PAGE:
MSX is the name of a standard for home computers in the 1980s (see also 'The Home Computer Era' in the History of computing). It was conceived by Kazuhiko Nishi of Microsoft Japan, now ASCII Corporation. Inspired by the success of VHS as a standard for video cassette recorders, many Japanese electronic manufacturers along with Philips and Spectravideo built and promoted MSX computers. Any piece of hardware or software with the MSX logo on it was compatible with MSX products of other manufacturers.
The exact meaning of the 'MSX' abbreviation remains a matter of debate. At the time, most people seemed to agree it meant 'MicroSoft eXtended', referring to the built-in MSX-BASIC programming language, specifically written by Microsoft for the MSX system. The MSX-DOS disk operating system had file compatibility with CP/M and MS-DOS. In this way, Microsoft could promote MSX for home use while promoting MS-DOS based personal computers in office environments.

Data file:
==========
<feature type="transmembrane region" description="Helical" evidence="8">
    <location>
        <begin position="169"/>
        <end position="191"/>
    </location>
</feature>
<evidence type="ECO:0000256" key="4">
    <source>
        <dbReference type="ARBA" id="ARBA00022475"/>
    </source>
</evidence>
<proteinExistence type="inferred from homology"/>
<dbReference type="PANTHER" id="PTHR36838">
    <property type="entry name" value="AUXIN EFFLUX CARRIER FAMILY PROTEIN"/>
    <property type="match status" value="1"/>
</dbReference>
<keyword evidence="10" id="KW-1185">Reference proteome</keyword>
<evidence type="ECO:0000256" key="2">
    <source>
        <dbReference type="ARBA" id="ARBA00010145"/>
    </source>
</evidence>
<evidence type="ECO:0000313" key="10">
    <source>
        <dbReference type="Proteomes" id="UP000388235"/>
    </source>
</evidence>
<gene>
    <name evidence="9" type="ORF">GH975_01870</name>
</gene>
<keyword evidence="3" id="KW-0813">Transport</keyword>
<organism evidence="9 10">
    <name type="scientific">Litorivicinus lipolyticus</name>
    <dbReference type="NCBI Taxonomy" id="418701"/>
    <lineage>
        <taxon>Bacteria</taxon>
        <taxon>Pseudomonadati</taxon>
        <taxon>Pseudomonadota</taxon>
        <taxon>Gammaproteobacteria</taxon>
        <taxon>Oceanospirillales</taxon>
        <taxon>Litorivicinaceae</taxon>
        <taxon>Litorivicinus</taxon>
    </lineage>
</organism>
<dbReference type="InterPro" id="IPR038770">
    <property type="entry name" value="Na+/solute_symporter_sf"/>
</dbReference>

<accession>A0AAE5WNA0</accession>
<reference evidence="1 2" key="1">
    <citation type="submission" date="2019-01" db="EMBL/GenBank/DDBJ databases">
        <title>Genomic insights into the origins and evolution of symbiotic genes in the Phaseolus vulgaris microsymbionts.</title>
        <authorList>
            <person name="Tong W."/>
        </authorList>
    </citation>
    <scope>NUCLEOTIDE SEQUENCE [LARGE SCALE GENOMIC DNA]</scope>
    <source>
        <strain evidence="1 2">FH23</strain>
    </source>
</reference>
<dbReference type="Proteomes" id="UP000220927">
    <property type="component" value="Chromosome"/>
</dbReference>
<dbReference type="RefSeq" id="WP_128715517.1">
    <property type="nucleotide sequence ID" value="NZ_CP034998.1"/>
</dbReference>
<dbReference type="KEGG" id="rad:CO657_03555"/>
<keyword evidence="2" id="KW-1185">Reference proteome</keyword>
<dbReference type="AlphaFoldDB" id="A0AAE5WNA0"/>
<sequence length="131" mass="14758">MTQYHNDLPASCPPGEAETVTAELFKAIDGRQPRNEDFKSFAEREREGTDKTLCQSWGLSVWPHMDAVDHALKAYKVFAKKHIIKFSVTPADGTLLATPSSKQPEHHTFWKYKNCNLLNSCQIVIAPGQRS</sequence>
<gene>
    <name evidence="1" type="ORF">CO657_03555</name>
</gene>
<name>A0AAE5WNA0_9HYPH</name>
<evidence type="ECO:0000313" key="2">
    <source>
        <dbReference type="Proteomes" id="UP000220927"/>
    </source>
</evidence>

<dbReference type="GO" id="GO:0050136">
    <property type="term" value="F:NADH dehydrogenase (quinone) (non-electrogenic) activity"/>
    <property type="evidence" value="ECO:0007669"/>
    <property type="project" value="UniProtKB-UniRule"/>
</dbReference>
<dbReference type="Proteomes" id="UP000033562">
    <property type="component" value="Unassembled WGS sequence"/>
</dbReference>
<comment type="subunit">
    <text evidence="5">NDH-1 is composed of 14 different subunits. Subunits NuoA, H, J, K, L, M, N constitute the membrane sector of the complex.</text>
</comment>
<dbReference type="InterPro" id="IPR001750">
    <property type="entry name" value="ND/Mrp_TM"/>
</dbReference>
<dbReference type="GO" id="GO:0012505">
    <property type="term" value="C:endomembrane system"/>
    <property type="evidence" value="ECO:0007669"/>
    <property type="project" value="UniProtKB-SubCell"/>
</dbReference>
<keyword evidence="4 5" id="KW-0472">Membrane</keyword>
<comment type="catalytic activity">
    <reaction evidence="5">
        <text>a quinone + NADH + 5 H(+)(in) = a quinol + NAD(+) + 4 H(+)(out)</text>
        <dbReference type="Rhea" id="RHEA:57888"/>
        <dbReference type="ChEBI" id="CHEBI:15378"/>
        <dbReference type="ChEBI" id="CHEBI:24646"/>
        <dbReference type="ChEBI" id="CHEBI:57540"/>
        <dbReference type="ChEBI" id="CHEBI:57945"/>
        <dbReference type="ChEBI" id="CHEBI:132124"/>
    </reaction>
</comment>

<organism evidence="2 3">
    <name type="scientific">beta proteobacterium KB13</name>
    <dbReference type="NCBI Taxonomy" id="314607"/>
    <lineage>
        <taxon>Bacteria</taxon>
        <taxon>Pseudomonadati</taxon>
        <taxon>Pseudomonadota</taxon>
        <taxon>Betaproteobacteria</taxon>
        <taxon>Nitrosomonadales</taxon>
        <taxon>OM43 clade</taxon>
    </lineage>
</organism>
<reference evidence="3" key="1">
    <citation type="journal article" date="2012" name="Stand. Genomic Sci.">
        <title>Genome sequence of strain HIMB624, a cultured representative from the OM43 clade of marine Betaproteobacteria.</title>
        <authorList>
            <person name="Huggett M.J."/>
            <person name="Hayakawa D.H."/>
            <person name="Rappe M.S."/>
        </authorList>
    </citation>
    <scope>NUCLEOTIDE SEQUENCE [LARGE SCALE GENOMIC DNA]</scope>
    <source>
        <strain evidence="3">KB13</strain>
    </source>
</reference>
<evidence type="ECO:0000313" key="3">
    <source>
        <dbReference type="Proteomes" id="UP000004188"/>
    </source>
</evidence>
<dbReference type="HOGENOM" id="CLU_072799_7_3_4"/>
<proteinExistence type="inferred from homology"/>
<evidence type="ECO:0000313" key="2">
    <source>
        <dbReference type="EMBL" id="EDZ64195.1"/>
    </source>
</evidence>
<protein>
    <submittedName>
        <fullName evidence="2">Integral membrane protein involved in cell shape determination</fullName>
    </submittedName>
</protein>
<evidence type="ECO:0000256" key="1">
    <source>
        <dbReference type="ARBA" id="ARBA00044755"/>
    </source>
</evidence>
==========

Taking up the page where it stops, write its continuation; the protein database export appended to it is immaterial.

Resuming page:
MSX spawned four generations: MSX[?] (1983), MSX 2[?] (1986), MSX 2+[?] (1988) and MSX Turbo R[?] (1990). The first three were 8-bit computers based on the Zilog Z80 microprocessor, while the MSX Turbo R was based on an enhanced Zilog Z800 known as the R800.
MSX never became the worldwide standard that its makers envisioned, mainly because it never took off in the United States. In Japan, MSX was the major home computer system in the 1980s. It was also popular in several European countries, South Korea and Brazil and even in Arabic countries and the Soviet Union. Recently, Kazuhiko Nishi initiated an 'MSX Revival' around an official MSX emulator called 'MSX PLAYer'. Whether this project will be a success remains to be seen, but many good freeware emulators are already available on the Internet.